The court books of the manors of Healaugh and Muker in Swaledale, from the earliest in 1686 until 1712, show that some of the annual rents paid by copyhold tenants included an unfamiliar monetary denomination – a plack.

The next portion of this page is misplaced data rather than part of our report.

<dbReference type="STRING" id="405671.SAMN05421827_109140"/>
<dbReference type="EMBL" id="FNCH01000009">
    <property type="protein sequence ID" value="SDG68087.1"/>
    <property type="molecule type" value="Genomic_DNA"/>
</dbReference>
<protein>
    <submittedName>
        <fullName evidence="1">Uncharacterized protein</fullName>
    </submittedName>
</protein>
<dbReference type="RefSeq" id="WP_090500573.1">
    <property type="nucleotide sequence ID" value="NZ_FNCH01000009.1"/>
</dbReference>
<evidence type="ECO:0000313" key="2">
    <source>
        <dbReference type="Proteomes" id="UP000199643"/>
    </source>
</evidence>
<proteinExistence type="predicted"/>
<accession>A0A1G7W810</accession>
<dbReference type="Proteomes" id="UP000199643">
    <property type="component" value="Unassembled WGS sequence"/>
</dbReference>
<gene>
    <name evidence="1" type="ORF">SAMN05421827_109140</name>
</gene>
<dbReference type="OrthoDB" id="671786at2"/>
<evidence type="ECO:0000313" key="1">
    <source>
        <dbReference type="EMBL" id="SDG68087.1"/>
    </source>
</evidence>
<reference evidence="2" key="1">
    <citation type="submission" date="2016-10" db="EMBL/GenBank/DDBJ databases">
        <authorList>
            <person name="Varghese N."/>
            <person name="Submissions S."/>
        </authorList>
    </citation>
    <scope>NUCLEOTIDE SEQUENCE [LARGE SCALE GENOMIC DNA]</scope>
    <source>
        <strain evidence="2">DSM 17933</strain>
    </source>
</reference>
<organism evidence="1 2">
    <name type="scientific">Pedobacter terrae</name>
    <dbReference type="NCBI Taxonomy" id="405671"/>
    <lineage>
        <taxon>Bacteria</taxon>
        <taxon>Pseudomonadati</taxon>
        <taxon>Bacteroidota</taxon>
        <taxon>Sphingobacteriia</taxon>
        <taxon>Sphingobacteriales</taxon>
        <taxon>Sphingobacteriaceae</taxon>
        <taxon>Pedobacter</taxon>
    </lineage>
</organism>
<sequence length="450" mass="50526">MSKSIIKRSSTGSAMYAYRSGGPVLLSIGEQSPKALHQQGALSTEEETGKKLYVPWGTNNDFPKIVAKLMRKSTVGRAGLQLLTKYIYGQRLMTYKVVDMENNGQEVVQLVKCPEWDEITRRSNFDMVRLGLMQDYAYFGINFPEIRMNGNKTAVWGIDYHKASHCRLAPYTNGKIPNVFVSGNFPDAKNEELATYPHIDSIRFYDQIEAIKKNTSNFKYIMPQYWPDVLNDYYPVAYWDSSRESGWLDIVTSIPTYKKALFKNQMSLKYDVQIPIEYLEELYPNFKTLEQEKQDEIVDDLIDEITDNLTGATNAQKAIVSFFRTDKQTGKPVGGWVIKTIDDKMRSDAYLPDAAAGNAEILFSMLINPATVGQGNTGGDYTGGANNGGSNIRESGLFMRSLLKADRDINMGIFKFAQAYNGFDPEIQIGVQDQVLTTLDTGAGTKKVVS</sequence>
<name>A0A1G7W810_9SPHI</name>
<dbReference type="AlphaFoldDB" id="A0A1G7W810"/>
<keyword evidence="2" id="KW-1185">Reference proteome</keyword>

The rents were recorded in words and digits, making it clear that the value of a plack was one-sixth of a penny. But it wasn’t even a denomination of English currency. It was Scottish. And even in Scotland it was long-since obsolete. So what was going on? Read more here: Value of a plack: the curious case of Scottish money in Swaledale.